A scientist conducts tests for 1GENE, a genetic testing company in Hangzhou, Zhejiang province. (Photo/Xinhua)
Increasingly strict government controls on genetic information have resulted in longer, slower registration procedures for new and developing drugs. However, the procedures could pose a threat to the people's privacy, according to an expert at the Chinese Academy of Sciences.
In an exclusive interview with China Daily, Chen Kaixian, who is also a member of the National Committee of the Chinese People's Political Consultative Conference, said rather than providing extra safeguards, the precautions are actually making genetic information less secure. He urged greater streamlining of the procedures to ease the bottleneck and shorten the registration process.
In late 2015, the Ministry of Science and Technology issued a statement outlining extra application and approval procedures for clinical drug trials conducted in collaboration with foreign pharmaceutical companies or by research institutions funded by money from overseas. The same strictures apply if projects are overseen by foreign nationals.
The measures require tests to be conducted on a greater number of people, which has resulted in a substantial rise in the amount of personal information being collected and stored.
According to Chen, the stricter procedures have had a negative effect on many potential new treatments in China.
"Many companies have reported six to nine months extra waiting time, which has seriously slowed down the approval process for badly needed new drugs," he said. "Given the concerns related to privacy and security, it's entirely reasonable for national governments to collect and store people's genetic information. However, that should be balanced with the research and development of new drugs."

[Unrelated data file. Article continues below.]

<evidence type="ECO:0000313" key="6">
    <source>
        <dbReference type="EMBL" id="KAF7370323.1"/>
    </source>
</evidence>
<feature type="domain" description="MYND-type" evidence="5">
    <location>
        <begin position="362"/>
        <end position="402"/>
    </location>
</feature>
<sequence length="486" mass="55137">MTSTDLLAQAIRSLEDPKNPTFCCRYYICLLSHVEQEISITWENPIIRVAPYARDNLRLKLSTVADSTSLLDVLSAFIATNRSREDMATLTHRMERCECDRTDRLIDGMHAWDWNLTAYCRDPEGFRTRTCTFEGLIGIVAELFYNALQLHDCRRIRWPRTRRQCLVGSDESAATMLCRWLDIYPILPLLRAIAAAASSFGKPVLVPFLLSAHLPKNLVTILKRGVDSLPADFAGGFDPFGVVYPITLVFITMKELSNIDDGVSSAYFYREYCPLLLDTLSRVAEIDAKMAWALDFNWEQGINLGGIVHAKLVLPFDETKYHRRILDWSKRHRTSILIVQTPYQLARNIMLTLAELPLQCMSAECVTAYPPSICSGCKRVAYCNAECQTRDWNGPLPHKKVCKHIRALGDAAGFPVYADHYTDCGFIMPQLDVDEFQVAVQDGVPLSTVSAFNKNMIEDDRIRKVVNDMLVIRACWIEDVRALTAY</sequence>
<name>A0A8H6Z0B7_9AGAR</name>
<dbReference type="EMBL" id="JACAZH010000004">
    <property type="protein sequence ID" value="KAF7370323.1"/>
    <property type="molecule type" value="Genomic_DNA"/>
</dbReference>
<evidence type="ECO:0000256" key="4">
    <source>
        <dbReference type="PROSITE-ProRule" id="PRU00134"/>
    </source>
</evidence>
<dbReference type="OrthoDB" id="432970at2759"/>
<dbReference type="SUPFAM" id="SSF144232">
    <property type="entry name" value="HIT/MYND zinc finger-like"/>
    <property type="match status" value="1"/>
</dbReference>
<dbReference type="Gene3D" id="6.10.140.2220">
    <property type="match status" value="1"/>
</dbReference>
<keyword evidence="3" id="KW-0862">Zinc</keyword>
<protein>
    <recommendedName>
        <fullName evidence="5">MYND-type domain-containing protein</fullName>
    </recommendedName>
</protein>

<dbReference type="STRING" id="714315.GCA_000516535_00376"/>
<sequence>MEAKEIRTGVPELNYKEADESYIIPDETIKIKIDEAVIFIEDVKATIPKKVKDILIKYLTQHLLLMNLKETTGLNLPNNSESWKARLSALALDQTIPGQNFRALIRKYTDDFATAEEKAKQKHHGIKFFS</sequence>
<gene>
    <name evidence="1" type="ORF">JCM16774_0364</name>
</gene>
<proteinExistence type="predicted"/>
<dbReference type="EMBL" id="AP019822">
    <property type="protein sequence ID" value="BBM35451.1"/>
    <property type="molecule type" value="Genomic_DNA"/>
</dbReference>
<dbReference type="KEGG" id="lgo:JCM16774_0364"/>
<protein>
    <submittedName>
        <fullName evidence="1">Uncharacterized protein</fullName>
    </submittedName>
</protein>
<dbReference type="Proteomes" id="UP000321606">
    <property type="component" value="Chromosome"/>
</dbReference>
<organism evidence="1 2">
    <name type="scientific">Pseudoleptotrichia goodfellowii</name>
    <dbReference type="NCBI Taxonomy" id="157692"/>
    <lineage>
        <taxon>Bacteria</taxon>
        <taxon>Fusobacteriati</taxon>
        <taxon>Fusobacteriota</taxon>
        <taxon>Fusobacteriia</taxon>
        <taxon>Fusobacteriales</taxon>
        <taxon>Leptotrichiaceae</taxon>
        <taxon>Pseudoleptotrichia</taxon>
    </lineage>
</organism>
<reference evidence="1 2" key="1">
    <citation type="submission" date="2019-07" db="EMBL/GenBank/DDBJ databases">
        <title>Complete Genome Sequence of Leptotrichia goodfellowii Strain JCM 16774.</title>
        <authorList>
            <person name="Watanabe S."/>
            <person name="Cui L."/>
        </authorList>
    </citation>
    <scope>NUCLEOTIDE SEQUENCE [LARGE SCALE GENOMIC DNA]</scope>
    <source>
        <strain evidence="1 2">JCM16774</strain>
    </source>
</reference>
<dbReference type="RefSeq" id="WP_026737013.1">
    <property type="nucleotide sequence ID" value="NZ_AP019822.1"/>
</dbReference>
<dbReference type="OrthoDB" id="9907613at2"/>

Although he is in favor of prohibitions on the disclosure of genetic information, especially overseas, Chen said the measures should be amended: "The current procedures can still be improved to make them more efficient."
In contrast, Zhou Qi, a researcher at the Chinese Academy of Sciences' Institute of Animal Research, urged even stricter management and regulation. "Genetic information cannot be replicated, and is crucial to life-science research and the development of drugs," he said.
In recent years, there have been a number of scandals involving illegal cross-border projects in the field, largely as a result of the increasing availability, affordability and accuracy of genetic testing. However, these activities are largely underground, so they are difficult to detect, according to Zhou.
Fortunately, the government has recognized the importance of protecting genetic information and has constantly strengthened management of the collection and exportation of human body samples that can be used for genetic testing, particularly when the process involves overseas nationals, he said.
However, industry analysts said the personal genetic-testing sector is thriving, especially at nonmedical facilities.
Genetic testing uses a number of techniques, such as analysis of human DNA and a variant called RNA, and proteins, they said.
Zhao Ping, director-general of the Cancer Foundation of China, said medical treatment cannot be given purely on the results of genetic tests, and carrying certain faulty genes doesn't necessarily result in related medical conditions, because factors such as environment and lifestyle also play major roles.
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